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Mel Tregonning’s wordless black and white graphic novel, completed and published after she took her own life, is extraordinarily beautiful and a powerful, moving representation of depression.
Its central character is a young boy and a series of comic strip frames show us the ordinary but agonising misery of his day at school; excluded from conversations and games by his classmates, he’s overwhelmed by loneliness and embarrassment. Lessons offer no respite, and while he’s struggling with maths we notice strange shapes in the shadows he casts. These small things increase in number, and become a pretty well permanent presence; strange and spiky, faceless but with sharp teeth, they trail after him in the day and surround his bed at night, threatening and sinister, literally eating him up as cracks and crevices appear in his skin.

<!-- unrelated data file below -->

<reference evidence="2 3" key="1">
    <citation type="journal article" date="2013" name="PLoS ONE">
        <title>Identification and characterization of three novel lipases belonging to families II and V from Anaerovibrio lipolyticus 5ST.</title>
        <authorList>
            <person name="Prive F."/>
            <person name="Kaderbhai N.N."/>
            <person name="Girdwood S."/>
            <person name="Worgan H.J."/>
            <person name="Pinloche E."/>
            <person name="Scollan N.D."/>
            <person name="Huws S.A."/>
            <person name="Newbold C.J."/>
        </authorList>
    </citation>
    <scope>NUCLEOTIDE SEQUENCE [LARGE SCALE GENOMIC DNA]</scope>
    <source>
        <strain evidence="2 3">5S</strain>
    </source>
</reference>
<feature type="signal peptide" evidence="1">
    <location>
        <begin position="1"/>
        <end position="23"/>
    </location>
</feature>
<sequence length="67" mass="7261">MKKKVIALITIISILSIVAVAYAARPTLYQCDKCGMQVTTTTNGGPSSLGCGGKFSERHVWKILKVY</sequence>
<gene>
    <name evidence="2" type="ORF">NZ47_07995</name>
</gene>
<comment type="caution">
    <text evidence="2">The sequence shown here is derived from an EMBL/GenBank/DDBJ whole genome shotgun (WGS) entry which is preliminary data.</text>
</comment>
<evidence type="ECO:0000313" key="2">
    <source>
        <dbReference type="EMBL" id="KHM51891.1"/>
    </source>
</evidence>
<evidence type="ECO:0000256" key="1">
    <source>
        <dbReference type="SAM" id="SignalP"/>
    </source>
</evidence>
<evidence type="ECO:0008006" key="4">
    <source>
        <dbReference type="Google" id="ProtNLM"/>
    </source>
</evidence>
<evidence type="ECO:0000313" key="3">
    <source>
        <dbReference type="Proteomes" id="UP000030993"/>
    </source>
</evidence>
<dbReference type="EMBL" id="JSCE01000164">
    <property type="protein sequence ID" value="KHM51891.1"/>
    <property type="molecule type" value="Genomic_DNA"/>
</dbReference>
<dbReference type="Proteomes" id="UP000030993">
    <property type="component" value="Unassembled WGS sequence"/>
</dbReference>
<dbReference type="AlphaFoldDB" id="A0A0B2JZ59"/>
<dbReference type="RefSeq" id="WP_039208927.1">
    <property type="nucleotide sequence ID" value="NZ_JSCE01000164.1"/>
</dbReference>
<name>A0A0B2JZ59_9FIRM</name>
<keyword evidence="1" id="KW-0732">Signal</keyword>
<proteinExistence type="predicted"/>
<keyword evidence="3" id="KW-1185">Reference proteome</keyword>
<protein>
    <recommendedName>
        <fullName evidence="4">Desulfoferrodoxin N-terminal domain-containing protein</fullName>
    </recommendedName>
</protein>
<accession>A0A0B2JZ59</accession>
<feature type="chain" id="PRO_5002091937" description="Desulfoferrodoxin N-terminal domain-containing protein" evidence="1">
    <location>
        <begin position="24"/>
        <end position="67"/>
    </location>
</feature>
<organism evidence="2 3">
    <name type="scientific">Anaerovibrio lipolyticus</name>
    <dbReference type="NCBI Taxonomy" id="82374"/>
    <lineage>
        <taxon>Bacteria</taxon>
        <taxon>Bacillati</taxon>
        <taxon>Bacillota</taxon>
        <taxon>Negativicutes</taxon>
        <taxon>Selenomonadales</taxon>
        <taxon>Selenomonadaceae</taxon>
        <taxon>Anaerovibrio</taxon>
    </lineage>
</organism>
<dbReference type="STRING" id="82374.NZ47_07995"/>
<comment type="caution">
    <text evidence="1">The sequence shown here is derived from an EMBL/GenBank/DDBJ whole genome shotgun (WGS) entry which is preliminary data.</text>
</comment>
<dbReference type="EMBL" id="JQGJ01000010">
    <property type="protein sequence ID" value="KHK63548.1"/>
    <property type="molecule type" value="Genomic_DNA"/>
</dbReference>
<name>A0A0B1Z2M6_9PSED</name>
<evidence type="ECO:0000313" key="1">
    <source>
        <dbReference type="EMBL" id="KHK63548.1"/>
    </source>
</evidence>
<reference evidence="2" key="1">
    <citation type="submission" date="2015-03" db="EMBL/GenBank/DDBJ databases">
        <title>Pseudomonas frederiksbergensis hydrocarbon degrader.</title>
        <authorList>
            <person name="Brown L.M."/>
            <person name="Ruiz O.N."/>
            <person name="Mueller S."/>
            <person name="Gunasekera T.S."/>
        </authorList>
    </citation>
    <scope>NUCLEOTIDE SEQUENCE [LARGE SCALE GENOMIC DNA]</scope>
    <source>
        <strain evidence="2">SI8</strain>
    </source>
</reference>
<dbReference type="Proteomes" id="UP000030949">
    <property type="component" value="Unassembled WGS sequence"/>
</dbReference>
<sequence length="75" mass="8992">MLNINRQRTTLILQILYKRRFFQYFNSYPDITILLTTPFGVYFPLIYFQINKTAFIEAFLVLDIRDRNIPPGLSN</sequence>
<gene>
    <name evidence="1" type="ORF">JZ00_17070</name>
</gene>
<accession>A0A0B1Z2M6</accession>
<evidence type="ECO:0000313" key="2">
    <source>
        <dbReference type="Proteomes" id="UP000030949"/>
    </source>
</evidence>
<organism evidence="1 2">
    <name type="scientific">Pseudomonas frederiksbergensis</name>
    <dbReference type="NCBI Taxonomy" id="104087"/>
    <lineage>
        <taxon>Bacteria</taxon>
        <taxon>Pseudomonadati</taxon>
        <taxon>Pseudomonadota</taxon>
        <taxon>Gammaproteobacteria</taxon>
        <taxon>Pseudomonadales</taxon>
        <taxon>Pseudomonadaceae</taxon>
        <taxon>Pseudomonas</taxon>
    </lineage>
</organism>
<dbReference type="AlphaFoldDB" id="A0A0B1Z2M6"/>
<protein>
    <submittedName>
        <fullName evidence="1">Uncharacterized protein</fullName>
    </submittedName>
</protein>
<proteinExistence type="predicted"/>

The depth of the boy’s anxiety and despair are unmissable in the finely worked pencil illustrations, to the extent that it almost feels too much, too oppressive. Tregonning does allow him a way out however – his family and sister help him and it seems that he can drive the shapes back into the shadows at least. The final spread shows that he’s not alone and that the other children at school are also tormented by worries, the same shapes swooping after them too.
Readers will marvel both at Mel Tregonning’s skill – the drawings are masterly – and at the intensity of her vision. Many too will understand exactly how her character feels and one hopes they will take comfort and reassurance from the book.